FIG. 10 is a flow chart of an illustrative method for tracking movement a compound tracking device in accordance with at least one aspect of the present invention. The process starts and at step 1002 a determination is made as to whether a user has specified a particular tracking method choice. For example, the user may decide that she wants the compound tracking device to track by a relative tracking method. If a user defined choice exists, the process moves to step 1004 where the user defined tracking method is implemented by the compound tracking device. If no user defined choice exists, the process moves to step 1012. At step 1012, a determination is made as to whether a default tracking method is to be implemented. For example, the compound tracking device may be preprogrammed by a user and/or a manufacturer to implement a particular default tracking method. If a default tracking method is to be implemented, the process moves to step 1014 where the default tracking method is implemented. If no default exists, the process moves to step 1022.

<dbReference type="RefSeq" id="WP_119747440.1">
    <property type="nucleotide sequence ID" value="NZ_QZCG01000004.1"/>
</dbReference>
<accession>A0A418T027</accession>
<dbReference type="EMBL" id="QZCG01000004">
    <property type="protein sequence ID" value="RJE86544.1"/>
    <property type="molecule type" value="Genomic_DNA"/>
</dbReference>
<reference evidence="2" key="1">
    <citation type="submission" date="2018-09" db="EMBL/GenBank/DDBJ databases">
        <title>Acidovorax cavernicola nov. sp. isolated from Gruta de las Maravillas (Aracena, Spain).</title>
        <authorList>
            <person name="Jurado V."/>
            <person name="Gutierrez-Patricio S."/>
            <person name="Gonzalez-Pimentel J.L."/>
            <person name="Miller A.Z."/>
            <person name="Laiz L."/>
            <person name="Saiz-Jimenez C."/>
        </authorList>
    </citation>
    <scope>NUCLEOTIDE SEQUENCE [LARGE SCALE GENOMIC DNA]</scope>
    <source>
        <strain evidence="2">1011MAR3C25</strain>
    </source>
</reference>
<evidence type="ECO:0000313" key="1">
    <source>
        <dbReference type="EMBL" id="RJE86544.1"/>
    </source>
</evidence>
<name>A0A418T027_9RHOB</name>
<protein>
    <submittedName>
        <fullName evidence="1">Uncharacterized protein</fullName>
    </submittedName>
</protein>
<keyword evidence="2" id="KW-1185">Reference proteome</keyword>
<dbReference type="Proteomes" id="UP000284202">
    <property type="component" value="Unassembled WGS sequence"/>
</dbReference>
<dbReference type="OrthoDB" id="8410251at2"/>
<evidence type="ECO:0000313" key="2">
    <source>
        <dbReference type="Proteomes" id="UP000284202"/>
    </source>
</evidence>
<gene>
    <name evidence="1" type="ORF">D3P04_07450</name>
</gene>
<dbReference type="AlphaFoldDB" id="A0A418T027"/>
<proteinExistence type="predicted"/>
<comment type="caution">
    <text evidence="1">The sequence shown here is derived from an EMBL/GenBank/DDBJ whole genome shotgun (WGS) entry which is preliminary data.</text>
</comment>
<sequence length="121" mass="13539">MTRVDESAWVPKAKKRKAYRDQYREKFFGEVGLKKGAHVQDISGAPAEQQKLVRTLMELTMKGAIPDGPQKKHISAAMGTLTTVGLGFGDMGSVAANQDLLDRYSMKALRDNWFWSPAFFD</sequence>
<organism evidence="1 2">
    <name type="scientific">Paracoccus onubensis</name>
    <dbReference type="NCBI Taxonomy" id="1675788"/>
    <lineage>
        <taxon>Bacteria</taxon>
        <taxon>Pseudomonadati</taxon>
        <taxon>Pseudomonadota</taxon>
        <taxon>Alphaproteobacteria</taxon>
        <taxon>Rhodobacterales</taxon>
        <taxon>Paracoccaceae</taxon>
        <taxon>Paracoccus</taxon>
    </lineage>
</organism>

At step 1022, a determination of the most efficient tracking method is made. This determination of the most efficient tracking method may be based on any number of parameters. For example, the absolute tracking method may be more accurate, but may require more power for processing and/or take longer to process data, while the relative tracking method may be cheaper to implement and user less power but offer less accurate results. The determination of the most efficient method may be made by the system based upon a preexisting setting and/or by a user entry of what the efficiency settings are, e.g., time for processing, power conservation, accuracy, etc. At step 1024, the most efficient method determined in step 1022 is implemented.